Dear Karma Cleanser:
Let me tell you my situation. I'm 33 years old. I've been with a woman for 13 years. We're not married but have three beautiful kids together. We were staying in New York where I had a wonderful career. Then I decided to move to Charlotte because my extended family was moving, and the area I grew up in had lost its appeal (gangs, drugs, crime, etc.). Since moving five years ago, I can honestly say Charlotte really hasn't been good to me or my family. My credit is very bad, and I have no money.
I have a really nasty habit of starting something but never finishing it, and my woman is fed up. Our relationship since being here in Charlotte has been a roller coaster ride that has officially come to an abrupt stop. Things were said between us in the heat of the moment. She dumped me. Now I'm staying in our apartment until I get a job and get my own place.
I'm not like other guys who cheat or sell drugs or who have been in and out of jail. I want to do right by her and my children. We both have dreams of owning a home and living a happy life. Now I've been crossed out of the equation. It's easy to tell another person in the same situation I'm in to "just let it go," but now it's becoming more apparent to me it's hard to let go.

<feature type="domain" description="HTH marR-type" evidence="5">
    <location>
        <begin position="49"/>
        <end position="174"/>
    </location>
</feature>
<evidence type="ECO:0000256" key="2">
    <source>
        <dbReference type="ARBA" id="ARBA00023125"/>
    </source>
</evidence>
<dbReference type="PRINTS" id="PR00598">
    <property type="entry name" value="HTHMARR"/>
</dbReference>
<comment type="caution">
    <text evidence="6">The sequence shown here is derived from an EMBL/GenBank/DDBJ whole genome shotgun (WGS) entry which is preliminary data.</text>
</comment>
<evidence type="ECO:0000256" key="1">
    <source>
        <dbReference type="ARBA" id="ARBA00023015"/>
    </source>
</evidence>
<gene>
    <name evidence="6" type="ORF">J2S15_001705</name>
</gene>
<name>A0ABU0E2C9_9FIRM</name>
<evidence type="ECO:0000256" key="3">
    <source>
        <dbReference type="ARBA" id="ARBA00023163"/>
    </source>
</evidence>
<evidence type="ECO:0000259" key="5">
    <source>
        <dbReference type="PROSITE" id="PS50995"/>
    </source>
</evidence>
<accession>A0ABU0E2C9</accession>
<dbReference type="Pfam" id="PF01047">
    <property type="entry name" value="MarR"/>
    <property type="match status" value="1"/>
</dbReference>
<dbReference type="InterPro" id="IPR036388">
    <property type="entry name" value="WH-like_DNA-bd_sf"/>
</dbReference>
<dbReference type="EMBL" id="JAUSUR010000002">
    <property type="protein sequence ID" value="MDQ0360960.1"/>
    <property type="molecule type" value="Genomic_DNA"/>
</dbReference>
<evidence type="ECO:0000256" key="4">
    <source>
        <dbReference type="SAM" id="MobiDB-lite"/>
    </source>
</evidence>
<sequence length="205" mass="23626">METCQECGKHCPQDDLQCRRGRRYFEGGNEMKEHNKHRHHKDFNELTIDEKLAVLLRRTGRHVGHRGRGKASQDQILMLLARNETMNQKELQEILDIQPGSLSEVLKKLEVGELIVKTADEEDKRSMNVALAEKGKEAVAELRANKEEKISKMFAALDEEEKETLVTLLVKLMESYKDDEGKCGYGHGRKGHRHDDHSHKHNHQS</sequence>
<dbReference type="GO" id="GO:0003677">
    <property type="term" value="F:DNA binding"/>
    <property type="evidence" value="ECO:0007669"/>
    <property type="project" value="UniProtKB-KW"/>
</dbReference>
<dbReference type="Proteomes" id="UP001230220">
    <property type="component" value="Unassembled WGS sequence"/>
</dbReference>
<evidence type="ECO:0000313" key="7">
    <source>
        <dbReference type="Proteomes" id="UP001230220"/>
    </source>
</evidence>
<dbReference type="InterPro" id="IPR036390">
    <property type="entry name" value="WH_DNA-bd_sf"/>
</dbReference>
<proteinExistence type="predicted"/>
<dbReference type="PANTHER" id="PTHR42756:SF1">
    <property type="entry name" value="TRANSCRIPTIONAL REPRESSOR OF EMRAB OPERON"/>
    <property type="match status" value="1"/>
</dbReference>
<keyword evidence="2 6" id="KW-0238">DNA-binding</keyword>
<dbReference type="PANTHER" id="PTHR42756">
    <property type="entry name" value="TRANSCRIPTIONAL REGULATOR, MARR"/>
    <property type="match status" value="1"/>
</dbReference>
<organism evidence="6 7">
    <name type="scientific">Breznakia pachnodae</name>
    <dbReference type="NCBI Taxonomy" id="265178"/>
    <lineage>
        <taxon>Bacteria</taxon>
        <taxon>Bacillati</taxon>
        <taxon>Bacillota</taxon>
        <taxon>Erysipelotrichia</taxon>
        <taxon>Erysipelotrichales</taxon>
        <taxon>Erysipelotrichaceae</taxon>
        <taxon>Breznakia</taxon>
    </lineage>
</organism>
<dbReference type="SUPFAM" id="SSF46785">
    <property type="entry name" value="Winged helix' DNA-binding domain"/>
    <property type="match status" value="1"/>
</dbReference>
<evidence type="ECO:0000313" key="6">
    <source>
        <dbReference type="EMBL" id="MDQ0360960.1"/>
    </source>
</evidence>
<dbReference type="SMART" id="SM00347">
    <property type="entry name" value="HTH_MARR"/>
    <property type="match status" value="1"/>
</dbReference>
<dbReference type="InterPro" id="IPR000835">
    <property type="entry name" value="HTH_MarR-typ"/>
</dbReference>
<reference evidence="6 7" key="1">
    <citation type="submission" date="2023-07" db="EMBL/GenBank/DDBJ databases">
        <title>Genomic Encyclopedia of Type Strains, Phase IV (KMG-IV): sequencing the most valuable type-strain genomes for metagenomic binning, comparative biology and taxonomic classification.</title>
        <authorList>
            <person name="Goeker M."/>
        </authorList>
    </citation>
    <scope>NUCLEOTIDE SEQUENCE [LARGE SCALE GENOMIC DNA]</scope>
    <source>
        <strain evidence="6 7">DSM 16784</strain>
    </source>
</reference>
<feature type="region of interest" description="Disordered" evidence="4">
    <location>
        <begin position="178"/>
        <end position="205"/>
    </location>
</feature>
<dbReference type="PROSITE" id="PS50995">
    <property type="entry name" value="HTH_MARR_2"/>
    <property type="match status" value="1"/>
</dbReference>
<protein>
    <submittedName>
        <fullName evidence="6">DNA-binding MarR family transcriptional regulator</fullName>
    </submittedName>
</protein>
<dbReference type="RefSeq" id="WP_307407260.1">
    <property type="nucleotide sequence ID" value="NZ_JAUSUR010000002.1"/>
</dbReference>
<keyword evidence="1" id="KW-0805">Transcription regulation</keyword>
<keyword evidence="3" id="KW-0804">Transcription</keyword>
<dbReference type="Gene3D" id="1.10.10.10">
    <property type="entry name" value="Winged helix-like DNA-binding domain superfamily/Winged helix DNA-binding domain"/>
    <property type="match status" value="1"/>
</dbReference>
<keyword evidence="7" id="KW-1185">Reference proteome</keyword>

I love her and I will always love her, but the thought of her being with another man really is making me feel nauseous as I write this letter. I feel so lost without her and if I can't have her I want nothing at all. Why has this bad Charlotte karma been affecting me so hard? What have I done to deserve this?
-- Lost Without Her
It's easy to blame bad luck on a city, but also misguided, like saying, "The camaro I drive is ugly; therefore, I got lost on the Interstate." We're going to go out on a ledge here and posit that your problem lies in your admitted lack of follow-through. And staying with one person for 13 years is a mighty hard undertaking, especially if you got together at the tender age of 17. No wonder you can't imagine life without her.
But back to the camaro, er, your karma. You've said you don't want to hear, "Just let go," so how about, "Just put it on a shelf." Move out, get a job, stick with it, but keep communicating with your partner and stay involved with the kids. Show her you can do this on your own. Your karma belongs to you, not Charlotte, and now's the time to take the wheel again. Your ex may reclaim her spot in the passenger seat, or she may not. Either way, you're going to be fine.
Been bad? firstname.lastname@example.org.